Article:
Tales from a Blended Family: Jalapeños and Duct Tape

Dawn Davenport

12

Blended Family

Stuffing someone’s mouth and sealing it with duct tape seems like the perfect punishment for stating that birth and adopted siblings aren’t “real” siblings.

Mine is a blended family.  Our family grew through birth and adoption, and I feel lucky, really lucky, to have had the opportunity to have both biological and adopted children.  Families with both adopted and birth children work.  Certainly this has been my experience, but it is also supported by research.   Although many factors can influence the adjustment of birth and adopted children, including personality, age at adoption, prior life experiences, and parental attitudes, research has shown that combining children through birth and adoption does not adversely affect either (Brodzinsky and Brodzinsky 1992; Boer et al. 1994).  I talk about the research more in my book, if you are interested.

But adoption forces your birth kids to face issues that other children might not have to.  We adopted across racial lines so my older kids are more sensitive to racial comments, even though we have faced very few.  But the biggest prejudice my older kids have faced is the subtle prejudice against adoption.  The one that gets them the most is the assumption that they are less connected, somehow less siblings, because one is adopted.

Once, my eldest came home from high school absolutely furious because someone had questioned whether her sister was indeed her “real” sister.  I tried to use it as an opportunity to talk with her about how to educate people about adoption without having an argument, since I believe most negative comments are based in ignorance.  As we talked, the real fuel behind her anger finally came out.  She started to cry and said, “But what if someone says that to L one day.  I’d just want to kill them!”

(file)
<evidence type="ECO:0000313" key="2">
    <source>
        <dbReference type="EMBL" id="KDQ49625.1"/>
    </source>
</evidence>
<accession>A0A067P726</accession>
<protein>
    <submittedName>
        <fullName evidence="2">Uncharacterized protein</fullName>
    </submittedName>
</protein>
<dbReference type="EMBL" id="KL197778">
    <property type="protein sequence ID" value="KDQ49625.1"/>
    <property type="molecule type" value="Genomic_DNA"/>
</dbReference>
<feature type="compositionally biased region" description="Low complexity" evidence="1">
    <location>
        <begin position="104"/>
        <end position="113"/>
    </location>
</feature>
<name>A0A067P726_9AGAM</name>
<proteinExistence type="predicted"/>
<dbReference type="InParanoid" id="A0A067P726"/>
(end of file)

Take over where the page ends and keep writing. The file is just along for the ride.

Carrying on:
I understood exactly how she felt.  We fantasized about what we’d like to do to anyone who would say something that would ever make L feel less like a member of our family.  As our conversation degenerated into silliness, we toyed with, but eventually and with great reluctance ruled out boiling in oil, kicking in the groin, and the very satisfying sounding spitting in the offender’s face after we had eaten anchovies and onions.  Finally, we hit upon the perfect punishment: stuffing the offending mouth with jalapeños and duct taping it shut.  Talk about punishment fitting the crime.

Harmony reigned the rest of the evening as my eldest tried especially hard to be nice to her sometimes annoying little sister.  The next morning, I knew things were back to normal when I heard the eldest yelling, “L, where’s my CD?  I told you to stay out of my room!  Mom, why can’t you make her stay out?  She’s always getting into my stuff!!”

They sure sounds like real sisters to me.

Here are some resources to help you along the way:

 

Image credit: Sarajea

17/03/2008 | by Dawn Davenport | Categories: Adoption, Adoption Blog, Blog | 12 Comments



12 Responses to Tales from a Blended Family: Jalapeños and Duct Tape

  1. Tracy O'Mara Whitney says:

    Actually, while we were waiting for Aidan, our oldest faced some racial slur stuff that really rocked his world. He was in 5th grade and very hurt that “friends” who knew he was waiting for a Chinese sister would be so cruel behind the back of another Chinese girl at their lunch period. Such a talking point.